Marine Biology

, Volume 5, Issue 1, pp 89–95 | Cite as

The occurrence and effects of Mytilicola intestinalis in Mytilus edulis

  • S. A. Campbell


Mytilicola intestinalis was observed in the mussel Mytilus edulis in increasing numbers for the first time at Brighton (England), in October 1966; the populations here and at Whitstable were examined. Mussels exposed high in the littoral zone were less heavily infected than those lower down, the degree of infection being directly related to the duration of exposure in each tidal cycle. Silt in the intestine of the mussel is considered to act as a controlling factor in numbers of parasites present at Whitstable. Egg-bearing copepods were present in samples throughout the year, suggesting that breeding is not interrupted by the winter. Evidence indicates that juvenile stages of the parasite cause most damage to the host, due in part to their presence in the ramifications of the hepatopancreas. Recovery of the mussel from the effects of parasitation is rapid, following a reduction in parasite population density and number of juveniles. In the laboratory, M. edulis is more rapidly affected by lack of food at 10 °C than M. intestinalis. No dead parasites were seen during 4 months of laboratory storage. Juvenile parasites continned to mature, indicating that this period of time may be required for Mytilicola intestinalis to reach maturity at 10°C.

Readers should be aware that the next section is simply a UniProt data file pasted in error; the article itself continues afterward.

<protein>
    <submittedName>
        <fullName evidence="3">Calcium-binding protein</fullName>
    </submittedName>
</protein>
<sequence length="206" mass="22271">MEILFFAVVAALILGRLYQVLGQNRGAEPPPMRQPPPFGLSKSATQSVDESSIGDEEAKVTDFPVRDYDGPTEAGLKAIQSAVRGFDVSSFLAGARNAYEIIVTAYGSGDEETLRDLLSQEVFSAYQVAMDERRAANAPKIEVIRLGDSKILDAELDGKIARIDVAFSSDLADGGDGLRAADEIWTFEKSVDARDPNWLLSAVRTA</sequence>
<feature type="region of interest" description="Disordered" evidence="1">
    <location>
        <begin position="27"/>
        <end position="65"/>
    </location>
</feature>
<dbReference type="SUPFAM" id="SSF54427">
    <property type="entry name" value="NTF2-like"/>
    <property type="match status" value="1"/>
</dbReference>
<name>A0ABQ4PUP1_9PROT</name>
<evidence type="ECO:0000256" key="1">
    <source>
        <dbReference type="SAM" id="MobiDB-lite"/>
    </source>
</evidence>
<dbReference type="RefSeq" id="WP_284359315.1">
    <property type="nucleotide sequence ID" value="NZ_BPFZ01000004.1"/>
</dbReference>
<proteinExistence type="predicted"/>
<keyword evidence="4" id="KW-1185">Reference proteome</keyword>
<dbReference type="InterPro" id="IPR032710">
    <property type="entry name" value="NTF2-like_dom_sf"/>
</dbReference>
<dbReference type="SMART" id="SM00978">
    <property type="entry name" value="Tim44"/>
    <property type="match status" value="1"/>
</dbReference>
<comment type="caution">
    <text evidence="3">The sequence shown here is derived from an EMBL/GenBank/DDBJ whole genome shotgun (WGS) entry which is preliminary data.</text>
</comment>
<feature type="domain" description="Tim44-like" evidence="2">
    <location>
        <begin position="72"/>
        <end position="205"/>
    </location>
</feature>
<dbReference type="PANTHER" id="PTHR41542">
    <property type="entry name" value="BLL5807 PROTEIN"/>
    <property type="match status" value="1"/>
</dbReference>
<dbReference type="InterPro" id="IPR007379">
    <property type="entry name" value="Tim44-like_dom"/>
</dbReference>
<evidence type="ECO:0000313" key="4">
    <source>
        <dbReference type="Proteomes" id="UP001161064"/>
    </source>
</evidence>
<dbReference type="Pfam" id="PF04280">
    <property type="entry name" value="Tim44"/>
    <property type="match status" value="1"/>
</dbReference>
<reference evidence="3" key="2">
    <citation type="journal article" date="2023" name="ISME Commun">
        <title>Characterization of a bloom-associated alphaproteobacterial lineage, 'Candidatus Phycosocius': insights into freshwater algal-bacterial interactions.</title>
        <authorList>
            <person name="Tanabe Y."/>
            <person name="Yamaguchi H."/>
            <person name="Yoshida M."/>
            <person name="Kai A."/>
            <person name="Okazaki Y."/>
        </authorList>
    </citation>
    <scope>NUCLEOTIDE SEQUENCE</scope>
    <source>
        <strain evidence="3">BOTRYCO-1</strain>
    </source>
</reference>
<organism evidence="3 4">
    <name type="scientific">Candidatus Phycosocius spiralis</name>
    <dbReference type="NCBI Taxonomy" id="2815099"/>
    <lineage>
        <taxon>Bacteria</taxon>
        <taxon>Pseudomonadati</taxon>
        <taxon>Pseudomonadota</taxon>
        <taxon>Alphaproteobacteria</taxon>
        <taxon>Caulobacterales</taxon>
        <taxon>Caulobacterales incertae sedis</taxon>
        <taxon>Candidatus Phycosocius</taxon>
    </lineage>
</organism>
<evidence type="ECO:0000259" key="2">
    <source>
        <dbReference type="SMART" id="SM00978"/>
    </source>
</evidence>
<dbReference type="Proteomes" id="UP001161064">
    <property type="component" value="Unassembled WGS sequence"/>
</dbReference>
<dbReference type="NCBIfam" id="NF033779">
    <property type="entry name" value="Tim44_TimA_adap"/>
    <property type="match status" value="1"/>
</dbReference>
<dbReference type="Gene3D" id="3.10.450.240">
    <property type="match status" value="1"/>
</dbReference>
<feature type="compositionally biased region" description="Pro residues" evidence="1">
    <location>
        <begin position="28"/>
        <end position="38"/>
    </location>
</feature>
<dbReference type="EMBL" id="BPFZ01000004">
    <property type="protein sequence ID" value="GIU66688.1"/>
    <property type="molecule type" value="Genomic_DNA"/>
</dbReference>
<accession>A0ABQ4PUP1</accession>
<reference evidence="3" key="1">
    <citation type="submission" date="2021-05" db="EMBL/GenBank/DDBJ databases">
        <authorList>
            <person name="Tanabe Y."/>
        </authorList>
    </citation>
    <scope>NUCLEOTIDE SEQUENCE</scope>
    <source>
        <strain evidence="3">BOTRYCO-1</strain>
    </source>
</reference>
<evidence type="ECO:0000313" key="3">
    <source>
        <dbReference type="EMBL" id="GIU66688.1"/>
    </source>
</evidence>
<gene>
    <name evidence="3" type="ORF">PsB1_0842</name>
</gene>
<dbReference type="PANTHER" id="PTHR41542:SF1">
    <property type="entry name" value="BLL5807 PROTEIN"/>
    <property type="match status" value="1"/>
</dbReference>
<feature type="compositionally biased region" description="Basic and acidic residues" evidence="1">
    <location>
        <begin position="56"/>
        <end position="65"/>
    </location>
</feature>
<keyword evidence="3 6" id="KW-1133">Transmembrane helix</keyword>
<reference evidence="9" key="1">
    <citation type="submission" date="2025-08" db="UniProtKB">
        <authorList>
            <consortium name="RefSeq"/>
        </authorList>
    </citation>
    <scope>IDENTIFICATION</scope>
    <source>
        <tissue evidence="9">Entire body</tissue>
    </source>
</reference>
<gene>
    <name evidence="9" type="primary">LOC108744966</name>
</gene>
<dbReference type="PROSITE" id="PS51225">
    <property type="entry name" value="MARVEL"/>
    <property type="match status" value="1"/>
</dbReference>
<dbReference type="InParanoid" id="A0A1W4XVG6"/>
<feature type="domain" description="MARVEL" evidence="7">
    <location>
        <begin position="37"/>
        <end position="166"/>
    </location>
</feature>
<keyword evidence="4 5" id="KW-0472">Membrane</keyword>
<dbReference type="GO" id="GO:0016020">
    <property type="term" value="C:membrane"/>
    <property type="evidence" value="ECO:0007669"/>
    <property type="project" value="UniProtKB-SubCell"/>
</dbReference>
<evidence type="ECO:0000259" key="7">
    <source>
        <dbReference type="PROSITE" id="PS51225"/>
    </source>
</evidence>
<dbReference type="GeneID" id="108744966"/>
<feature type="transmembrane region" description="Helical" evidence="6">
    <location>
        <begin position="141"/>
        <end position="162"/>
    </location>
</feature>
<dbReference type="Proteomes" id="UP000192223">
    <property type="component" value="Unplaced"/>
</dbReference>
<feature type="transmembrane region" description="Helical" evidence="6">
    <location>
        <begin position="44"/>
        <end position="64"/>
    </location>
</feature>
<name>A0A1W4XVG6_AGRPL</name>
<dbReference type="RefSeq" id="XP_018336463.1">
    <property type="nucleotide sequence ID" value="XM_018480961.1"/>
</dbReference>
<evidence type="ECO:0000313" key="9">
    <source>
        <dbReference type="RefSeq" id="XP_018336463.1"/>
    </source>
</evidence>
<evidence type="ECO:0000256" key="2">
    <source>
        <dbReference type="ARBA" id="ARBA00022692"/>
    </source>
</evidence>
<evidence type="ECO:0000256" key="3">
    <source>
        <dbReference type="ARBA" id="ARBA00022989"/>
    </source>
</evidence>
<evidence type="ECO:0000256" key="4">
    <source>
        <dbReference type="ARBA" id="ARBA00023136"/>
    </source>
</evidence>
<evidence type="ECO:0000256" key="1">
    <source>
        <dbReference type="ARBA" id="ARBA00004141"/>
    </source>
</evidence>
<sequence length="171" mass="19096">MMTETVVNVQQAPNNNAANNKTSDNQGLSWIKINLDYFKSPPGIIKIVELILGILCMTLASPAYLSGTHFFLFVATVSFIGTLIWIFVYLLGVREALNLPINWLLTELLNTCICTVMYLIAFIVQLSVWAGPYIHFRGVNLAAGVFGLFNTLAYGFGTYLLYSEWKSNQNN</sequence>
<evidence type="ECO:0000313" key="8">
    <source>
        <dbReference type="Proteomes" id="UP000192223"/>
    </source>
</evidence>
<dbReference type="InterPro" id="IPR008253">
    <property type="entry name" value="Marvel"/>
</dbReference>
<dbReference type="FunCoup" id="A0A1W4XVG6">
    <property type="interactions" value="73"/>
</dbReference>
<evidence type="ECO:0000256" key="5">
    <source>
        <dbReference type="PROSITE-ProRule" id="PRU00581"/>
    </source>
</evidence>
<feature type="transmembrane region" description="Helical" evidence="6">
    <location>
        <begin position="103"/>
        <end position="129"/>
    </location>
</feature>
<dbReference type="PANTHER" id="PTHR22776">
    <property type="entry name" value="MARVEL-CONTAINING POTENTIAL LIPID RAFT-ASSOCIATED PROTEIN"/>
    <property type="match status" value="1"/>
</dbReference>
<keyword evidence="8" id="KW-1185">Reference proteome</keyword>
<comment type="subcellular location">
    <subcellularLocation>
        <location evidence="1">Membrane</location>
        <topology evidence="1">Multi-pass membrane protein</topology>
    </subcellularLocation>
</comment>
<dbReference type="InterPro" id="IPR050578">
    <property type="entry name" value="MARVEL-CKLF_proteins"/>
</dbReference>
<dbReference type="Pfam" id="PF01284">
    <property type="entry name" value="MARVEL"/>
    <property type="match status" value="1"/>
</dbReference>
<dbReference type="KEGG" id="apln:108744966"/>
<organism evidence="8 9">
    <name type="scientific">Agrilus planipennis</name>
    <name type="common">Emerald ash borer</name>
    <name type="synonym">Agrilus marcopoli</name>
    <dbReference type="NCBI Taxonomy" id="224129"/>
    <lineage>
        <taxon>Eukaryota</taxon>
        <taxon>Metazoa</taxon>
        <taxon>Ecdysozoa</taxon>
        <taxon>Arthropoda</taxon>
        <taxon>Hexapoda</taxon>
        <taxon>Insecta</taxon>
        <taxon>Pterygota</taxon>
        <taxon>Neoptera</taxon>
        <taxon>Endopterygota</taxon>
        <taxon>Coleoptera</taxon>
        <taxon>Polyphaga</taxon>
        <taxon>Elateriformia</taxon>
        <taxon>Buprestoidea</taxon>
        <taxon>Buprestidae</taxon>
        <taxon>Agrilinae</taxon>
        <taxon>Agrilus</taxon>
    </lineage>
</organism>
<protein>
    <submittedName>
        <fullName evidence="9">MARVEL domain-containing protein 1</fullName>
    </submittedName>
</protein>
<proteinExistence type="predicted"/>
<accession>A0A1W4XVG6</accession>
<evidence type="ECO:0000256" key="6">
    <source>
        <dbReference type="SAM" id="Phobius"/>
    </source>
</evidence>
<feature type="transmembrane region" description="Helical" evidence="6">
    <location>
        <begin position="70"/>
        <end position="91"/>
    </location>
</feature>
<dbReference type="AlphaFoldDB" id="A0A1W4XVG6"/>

Population Density Silt Controlling Factor Tidal Cycle Littoral Zone 
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Copyright information

© Springer-Verlag 1970

Authors and Affiliations

  • S. A. Campbell
    • 1
  1. 1.Department of Zoology, Westfield CollegeUniversity of LondonEngland

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